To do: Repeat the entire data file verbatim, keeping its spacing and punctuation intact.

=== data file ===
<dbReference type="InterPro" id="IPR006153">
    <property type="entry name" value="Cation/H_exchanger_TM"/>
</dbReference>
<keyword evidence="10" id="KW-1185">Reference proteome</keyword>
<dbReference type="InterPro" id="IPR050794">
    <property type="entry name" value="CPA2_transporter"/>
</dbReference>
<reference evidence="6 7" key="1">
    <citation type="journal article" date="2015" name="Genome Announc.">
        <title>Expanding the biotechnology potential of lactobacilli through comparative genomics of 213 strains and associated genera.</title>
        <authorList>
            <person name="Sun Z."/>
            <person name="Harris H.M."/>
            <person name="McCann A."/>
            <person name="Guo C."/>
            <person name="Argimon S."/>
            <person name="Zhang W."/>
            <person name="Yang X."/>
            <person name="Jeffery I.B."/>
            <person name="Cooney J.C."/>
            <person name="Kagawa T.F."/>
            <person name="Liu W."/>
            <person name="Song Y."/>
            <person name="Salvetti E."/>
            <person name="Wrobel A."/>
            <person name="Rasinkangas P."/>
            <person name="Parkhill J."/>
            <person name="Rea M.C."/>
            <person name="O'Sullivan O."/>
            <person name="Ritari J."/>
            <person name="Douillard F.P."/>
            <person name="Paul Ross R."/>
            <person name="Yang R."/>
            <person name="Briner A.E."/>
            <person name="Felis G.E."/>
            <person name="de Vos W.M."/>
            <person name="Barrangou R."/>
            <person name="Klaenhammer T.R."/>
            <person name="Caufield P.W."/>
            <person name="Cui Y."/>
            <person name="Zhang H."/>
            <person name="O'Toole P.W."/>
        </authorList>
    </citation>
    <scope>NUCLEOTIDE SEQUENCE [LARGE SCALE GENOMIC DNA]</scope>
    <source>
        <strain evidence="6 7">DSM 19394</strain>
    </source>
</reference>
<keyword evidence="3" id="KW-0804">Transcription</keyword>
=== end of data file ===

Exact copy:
<dbReference type="InterPro" id="IPR006153">
    <property type="entry name" value="Cation/H_exchanger_TM"/>
</dbReference>
<keyword evidence="10" id="KW-1185">Reference proteome</keyword>
<dbReference type="InterPro" id="IPR050794">
    <property type="entry name" value="CPA2_transporter"/>
</dbReference>
<reference evidence="6 7" key="1">
    <citation type="journal article" date="2015" name="Genome Announc.">
        <title>Expanding the biotechnology potential of lactobacilli through comparative genomics of 213 strains and associated genera.</title>
        <authorList>
            <person name="Sun Z."/>
            <person name="Harris H.M."/>
            <person name="McCann A."/>
            <person name="Guo C."/>
            <person name="Argimon S."/>
            <person name="Zhang W."/>
            <person name="Yang X."/>
            <person name="Jeffery I.B."/>
            <person name="Cooney J.C."/>
            <person name="Kagawa T.F."/>
            <person name="Liu W."/>
            <person name="Song Y."/>
            <person name="Salvetti E."/>
            <person name="Wrobel A."/>
            <person name="Rasinkangas P."/>
            <person name="Parkhill J."/>
            <person name="Rea M.C."/>
            <person name="O'Sullivan O."/>
            <person name="Ritari J."/>
            <person name="Douillard F.P."/>
            <person name="Paul Ross R."/>
            <person name="Yang R."/>
            <person name="Briner A.E."/>
            <person name="Felis G.E."/>
            <person name="de Vos W.M."/>
            <person name="Barrangou R."/>
            <person name="Klaenhammer T.R."/>
            <person name="Caufield P.W."/>
            <person name="Cui Y."/>
            <person name="Zhang H."/>
            <person name="O'Toole P.W."/>
        </authorList>
    </citation>
    <scope>NUCLEOTIDE SEQUENCE [LARGE SCALE GENOMIC DNA]</scope>
    <source>
        <strain evidence="6 7">DSM 19394</strain>
    </source>
</reference>
<keyword evidence="3" id="KW-0804">Transcription</keyword>